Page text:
“I remember one time we were at Preston’s house, and Preston’s girlfriend and Spencer’s girlfriend were playing like doubles pingpong,” freshman point guard Marcel Davis said. “Spencer beat me and this girl I was with, and then him and Preston were going at it, and going at it. Preston won, and like two days later Spencer was still mad. We were like, ‘Spence, it’s over, come on now!’ He’s just a fun guy to be around on and off the court.”
While being a fun guy to be around, Butterfield also provides veteran leadership and motivation for younger players like Davis, despite being in his first year in the program. Jones said Butterfield has been worth his weight in gold, and is good for the team. He said if teammates fail to match Butterfield’s competitiveness in practice – especially when it comes to rebounding – he embarrasses them. Opposing teams have quickly learned that as well.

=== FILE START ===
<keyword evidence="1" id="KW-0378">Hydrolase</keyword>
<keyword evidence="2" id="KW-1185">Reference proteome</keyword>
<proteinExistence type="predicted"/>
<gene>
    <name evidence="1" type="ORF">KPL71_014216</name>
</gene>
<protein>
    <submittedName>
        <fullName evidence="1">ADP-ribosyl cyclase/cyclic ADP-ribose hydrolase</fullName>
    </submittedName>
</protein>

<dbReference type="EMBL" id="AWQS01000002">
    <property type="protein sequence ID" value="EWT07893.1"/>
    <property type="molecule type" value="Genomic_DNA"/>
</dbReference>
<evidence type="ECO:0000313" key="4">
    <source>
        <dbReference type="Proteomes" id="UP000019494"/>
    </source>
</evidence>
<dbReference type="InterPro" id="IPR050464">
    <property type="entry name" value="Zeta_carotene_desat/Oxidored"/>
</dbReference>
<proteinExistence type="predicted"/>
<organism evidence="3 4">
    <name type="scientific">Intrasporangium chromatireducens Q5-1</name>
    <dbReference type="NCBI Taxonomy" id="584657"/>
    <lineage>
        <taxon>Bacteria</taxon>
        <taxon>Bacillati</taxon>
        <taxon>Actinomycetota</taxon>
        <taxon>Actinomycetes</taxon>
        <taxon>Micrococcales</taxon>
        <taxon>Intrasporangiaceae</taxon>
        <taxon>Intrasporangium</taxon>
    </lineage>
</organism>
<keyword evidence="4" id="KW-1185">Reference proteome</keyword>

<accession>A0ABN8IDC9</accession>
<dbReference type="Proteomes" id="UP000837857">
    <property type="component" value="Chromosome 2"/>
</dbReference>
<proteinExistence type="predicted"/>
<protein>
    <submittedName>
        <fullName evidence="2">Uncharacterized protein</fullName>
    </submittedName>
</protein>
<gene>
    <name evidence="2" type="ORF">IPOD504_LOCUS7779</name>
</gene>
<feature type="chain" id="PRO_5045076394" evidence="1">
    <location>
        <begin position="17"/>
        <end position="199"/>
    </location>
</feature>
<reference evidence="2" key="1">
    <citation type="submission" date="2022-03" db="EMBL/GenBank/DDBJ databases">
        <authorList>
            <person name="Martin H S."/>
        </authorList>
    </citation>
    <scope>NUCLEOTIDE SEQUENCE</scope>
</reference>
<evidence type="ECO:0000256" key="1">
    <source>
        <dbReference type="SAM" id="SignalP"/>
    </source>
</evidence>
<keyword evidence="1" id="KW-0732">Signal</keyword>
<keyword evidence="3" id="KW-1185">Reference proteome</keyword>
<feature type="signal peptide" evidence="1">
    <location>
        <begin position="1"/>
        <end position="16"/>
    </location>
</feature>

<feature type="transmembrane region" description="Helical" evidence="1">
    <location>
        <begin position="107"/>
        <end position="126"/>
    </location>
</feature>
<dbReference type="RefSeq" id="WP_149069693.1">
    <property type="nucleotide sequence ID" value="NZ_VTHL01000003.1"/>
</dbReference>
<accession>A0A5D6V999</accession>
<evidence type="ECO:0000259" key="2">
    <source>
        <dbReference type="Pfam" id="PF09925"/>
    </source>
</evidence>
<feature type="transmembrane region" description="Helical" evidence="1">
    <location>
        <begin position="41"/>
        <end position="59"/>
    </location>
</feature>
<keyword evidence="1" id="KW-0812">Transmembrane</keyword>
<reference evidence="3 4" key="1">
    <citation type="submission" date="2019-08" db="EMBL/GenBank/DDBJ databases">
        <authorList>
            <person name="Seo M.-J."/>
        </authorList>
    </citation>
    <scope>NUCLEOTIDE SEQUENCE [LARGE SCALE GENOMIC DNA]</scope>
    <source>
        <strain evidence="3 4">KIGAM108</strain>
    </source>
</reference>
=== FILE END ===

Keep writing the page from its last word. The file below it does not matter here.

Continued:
“It’s a mentality. I don’t worry about how many points I score. The first thing I do is try to go get as many boards as I can, and the rest will follow,” Butterfield said. “I know that if my hustle is there, hopefully everything else will just kind of fill in where it needs to fill in. Going to get boards, in my opinion, is a way of hustling and going after it. I’ve just been trained that way since I was little.”
What many don’t know, is that Butterfield is as tough is he is driven. He has been battling back and hip pain since before the season began. His dad, Darren, said that he was originally supposed to have surgery before the season to remove a cist that is growing on his sciatic nerve. However, Butterfield opted to wait until after the season, and play through the pain.
His presence is certainly immeasurable for the short-handed Aggies, who ended a four-game losing streak – the longest in the Stew Morrill era – with a resounding victory at Idaho Thursday. Butterfield will continue to be a focal point of USU this season, and next year as the Aggies move into the Mountain West Conference.
“He’s the ultimate competitor. Whether we’re at his house playing pingpong, or darts, or playing basketball, he wants to win,” Davis said. “If he loses, it just makes him so mad. Having that kind of person on our team who has a win-at-all-costs attitude, is just great to have.”